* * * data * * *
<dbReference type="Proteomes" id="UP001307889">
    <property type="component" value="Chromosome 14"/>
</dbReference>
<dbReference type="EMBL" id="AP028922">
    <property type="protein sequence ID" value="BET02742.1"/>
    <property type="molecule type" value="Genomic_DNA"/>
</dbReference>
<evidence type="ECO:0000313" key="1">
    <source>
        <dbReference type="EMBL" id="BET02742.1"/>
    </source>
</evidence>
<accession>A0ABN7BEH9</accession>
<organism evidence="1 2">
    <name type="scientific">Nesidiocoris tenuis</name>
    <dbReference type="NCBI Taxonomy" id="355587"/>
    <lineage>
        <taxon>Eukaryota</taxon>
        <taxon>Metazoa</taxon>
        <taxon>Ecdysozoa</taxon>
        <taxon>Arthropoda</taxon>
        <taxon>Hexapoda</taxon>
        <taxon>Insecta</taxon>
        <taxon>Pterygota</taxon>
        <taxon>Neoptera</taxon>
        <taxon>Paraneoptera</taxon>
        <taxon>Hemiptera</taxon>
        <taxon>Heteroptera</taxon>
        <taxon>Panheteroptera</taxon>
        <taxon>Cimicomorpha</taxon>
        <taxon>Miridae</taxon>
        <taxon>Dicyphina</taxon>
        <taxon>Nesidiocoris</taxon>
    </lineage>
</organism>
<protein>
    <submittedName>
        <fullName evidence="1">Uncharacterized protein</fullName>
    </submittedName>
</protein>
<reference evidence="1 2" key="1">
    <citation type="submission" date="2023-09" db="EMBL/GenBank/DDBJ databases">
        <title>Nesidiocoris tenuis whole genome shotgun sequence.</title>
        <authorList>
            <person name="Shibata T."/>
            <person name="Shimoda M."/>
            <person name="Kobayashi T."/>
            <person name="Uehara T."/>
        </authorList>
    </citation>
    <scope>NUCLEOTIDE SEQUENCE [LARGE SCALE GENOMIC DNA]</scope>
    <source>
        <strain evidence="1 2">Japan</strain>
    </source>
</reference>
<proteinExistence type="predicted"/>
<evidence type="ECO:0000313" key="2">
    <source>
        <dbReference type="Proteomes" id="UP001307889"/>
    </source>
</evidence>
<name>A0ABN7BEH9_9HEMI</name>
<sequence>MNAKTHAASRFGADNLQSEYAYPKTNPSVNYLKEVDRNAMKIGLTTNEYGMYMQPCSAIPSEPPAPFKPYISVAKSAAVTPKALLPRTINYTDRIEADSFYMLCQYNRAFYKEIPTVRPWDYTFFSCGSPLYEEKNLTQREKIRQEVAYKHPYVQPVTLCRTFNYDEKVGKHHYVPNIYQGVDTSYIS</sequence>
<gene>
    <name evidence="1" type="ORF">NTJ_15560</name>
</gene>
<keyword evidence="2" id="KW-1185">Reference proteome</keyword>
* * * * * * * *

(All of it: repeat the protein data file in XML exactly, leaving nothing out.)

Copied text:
<dbReference type="Proteomes" id="UP001307889">
    <property type="component" value="Chromosome 14"/>
</dbReference>
<dbReference type="EMBL" id="AP028922">
    <property type="protein sequence ID" value="BET02742.1"/>
    <property type="molecule type" value="Genomic_DNA"/>
</dbReference>
<evidence type="ECO:0000313" key="1">
    <source>
        <dbReference type="EMBL" id="BET02742.1"/>
    </source>
</evidence>
<accession>A0ABN7BEH9</accession>
<organism evidence="1 2">
    <name type="scientific">Nesidiocoris tenuis</name>
    <dbReference type="NCBI Taxonomy" id="355587"/>
    <lineage>
        <taxon>Eukaryota</taxon>
        <taxon>Metazoa</taxon>
        <taxon>Ecdysozoa</taxon>
        <taxon>Arthropoda</taxon>
        <taxon>Hexapoda</taxon>
        <taxon>Insecta</taxon>
        <taxon>Pterygota</taxon>
        <taxon>Neoptera</taxon>
        <taxon>Paraneoptera</taxon>
        <taxon>Hemiptera</taxon>
        <taxon>Heteroptera</taxon>
        <taxon>Panheteroptera</taxon>
        <taxon>Cimicomorpha</taxon>
        <taxon>Miridae</taxon>
        <taxon>Dicyphina</taxon>
        <taxon>Nesidiocoris</taxon>
    </lineage>
</organism>
<protein>
    <submittedName>
        <fullName evidence="1">Uncharacterized protein</fullName>
    </submittedName>
</protein>
<reference evidence="1 2" key="1">
    <citation type="submission" date="2023-09" db="EMBL/GenBank/DDBJ databases">
        <title>Nesidiocoris tenuis whole genome shotgun sequence.</title>
        <authorList>
            <person name="Shibata T."/>
            <person name="Shimoda M."/>
            <person name="Kobayashi T."/>
            <person name="Uehara T."/>
        </authorList>
    </citation>
    <scope>NUCLEOTIDE SEQUENCE [LARGE SCALE GENOMIC DNA]</scope>
    <source>
        <strain evidence="1 2">Japan</strain>
    </source>
</reference>
<proteinExistence type="predicted"/>
<evidence type="ECO:0000313" key="2">
    <source>
        <dbReference type="Proteomes" id="UP001307889"/>
    </source>
</evidence>
<name>A0ABN7BEH9_9HEMI</name>
<sequence>MNAKTHAASRFGADNLQSEYAYPKTNPSVNYLKEVDRNAMKIGLTTNEYGMYMQPCSAIPSEPPAPFKPYISVAKSAAVTPKALLPRTINYTDRIEADSFYMLCQYNRAFYKEIPTVRPWDYTFFSCGSPLYEEKNLTQREKIRQEVAYKHPYVQPVTLCRTFNYDEKVGKHHYVPNIYQGVDTSYIS</sequence>
<gene>
    <name evidence="1" type="ORF">NTJ_15560</name>
</gene>
<keyword evidence="2" id="KW-1185">Reference proteome</keyword>